Tropism and replication of Middle East respiratory syndrome coronavirus from dromedary camels in the human respiratory tract: an in-vitro and ex-vivo study

Renee W Y Chan, Maged G Hemida, Ghazi Kayali, Daniel K W Chu, Leo L M Poon, Abdelmohsen Alnaeem, Mohamed A Ali, Kin P Tao, Hoi Y Ng, Michael C W Chan, Yi Guan, John M Nicholls, J S Malik Peiris
Lancet Respiratory Medicine 2014, 2 (10): 813-22

BACKGROUND: Middle East respiratory syndrome coronavirus (MERS-CoV) is a zoonotic infection causing severe viral pneumonia, with index cases having resided in or recently travelled to the Arabian peninsula, and is a global concern for public health. Limited human-to-human transmission, leading to some case clusters, has been reported. MERS-CoV has been reported in dromedary camels but phenotypic characterisation of such viruses is limited. We aimed to compare MERS-CoV isolates from dromedaries in Saudi Arabia and Egypt with a prototype human MERS-CoV to assess virus replication competence and cell tropism in ex-vivo cultures of human bronchus and lung.

METHODS: We characterised MERS-CoV viruses from dromedaries in Saudi Arabia and Egypt and compared them with a human MERS-CoV reference strain. We assessed viral replication kinetics and competence in Vero-E6 cells (rhesus monkey), tissue tropism in cultures of ex-vivo human bronchial and lung tissues, and cytokine and chemokine induction, gene expression, and quantification of viral RNA in Calu-3 cells (human respiratory tract). We used mock-infected tissue as negative controls for ex-vivo experiments and influenza A H5N1 as a positive control for cytokine and chemokine induction experiments in Calu-3 cells.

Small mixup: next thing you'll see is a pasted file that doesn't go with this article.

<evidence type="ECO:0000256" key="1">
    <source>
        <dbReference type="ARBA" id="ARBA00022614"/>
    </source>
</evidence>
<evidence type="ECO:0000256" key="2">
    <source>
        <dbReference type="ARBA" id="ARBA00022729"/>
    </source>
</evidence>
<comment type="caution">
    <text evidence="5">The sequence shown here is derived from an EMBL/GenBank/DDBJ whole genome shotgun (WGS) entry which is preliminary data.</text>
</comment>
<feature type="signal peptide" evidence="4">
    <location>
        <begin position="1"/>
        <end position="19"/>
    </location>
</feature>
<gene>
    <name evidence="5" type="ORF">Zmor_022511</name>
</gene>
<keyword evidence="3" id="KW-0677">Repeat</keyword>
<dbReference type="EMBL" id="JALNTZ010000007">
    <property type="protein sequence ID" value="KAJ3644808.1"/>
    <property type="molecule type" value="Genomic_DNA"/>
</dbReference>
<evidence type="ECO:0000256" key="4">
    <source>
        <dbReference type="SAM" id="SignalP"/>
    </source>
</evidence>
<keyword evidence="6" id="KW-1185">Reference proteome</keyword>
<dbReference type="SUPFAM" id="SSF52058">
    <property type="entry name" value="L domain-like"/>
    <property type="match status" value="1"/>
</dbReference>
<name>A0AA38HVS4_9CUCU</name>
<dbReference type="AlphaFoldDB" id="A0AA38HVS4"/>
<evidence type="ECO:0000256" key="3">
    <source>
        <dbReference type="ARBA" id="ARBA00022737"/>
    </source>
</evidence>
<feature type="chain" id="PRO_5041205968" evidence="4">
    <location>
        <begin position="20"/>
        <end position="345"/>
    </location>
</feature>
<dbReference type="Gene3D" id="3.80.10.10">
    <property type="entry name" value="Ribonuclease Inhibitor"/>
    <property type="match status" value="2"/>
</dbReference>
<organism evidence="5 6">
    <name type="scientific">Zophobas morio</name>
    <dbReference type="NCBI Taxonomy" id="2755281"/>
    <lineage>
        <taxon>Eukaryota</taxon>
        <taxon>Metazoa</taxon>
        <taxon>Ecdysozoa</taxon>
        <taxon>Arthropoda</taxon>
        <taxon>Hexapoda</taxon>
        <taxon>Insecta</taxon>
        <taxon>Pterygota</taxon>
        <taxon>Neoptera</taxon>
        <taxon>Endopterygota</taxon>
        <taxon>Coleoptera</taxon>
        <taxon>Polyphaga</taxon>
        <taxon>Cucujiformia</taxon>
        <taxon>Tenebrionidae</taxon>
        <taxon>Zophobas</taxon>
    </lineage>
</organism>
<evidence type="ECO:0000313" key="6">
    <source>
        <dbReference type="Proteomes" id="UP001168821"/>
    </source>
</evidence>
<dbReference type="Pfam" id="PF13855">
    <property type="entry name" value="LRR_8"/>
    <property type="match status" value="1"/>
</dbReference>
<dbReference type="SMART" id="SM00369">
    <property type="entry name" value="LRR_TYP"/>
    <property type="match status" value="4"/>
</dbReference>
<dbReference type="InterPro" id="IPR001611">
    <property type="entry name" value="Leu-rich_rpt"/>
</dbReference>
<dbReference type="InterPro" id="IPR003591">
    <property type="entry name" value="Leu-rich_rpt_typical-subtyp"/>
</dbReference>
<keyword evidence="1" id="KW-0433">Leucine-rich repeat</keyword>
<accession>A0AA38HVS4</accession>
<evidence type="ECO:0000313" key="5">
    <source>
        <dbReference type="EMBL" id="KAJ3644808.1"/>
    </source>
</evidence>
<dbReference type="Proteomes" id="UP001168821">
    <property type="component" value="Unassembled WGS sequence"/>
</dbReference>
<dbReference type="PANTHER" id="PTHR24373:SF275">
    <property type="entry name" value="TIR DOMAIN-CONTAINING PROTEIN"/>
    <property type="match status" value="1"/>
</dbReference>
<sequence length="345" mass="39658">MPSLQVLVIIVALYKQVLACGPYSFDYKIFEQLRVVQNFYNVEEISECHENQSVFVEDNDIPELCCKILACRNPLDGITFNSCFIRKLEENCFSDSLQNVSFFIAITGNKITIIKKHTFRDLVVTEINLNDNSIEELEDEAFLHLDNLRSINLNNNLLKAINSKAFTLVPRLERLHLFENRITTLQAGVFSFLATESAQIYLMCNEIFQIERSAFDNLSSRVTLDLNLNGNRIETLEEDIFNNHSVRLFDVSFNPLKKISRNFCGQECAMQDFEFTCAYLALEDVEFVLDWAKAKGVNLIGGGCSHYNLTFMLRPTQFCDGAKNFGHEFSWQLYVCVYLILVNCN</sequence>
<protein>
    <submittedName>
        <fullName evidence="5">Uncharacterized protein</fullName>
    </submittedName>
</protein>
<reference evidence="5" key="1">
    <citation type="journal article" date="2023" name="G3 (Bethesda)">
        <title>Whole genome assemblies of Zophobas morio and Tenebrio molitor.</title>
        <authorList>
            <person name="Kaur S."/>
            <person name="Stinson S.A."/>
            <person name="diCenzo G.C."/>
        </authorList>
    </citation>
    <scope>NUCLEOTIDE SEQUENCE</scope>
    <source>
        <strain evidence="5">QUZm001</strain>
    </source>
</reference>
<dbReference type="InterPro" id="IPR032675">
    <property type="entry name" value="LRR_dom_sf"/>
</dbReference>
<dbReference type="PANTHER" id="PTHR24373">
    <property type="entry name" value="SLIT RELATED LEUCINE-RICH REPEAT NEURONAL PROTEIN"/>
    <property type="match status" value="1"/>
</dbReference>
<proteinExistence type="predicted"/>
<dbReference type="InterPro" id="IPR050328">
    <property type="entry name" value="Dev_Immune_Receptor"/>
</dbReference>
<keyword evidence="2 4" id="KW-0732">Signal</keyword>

FINDINGS: We isolated three dromedary strains, two from Saudi Arabia (Dromedary/Al-Hasa-KFU-HKU13/2013 [AH13] and Dromedary/Al-Hasa-KFU-HKU19D/2013 [AH19D]), and one from Egypt (Dromedary/Egypt-NRCE-HKU270/2013 [NRCE-HKU270]). The human and dromedary MERS-CoV strains had similar viral replication competence in Vero-E6 cells and respiratory tropism in ex-vivo cultures of the human respiratory tract, and had similar ability to evade interferon responses in the human-respiratory-tract-derived cell line Calu-3.

INTERPRETATION: The similarity of virus tropism and replication competence of human and dromedary MERS-CoV from the Arabian peninsula, and genetically diverse dromedary viruses from Egypt, in ex-vivo cultures of the human respiratory tract suggests that dromedary viruses from Saudi Arabia and Egypt are probably infectious to human beings. Exposure to zoonotic MERS-CoV is probably occurring in a wider geographical region beyond the Arabian peninsula.

FUNDING: King Faisal University, Egyptian National Research Centre, Hong Kong Food and Health Bureau, National Institute of Allergy and Infectious Diseases, and European Community Seventh Framework Program.

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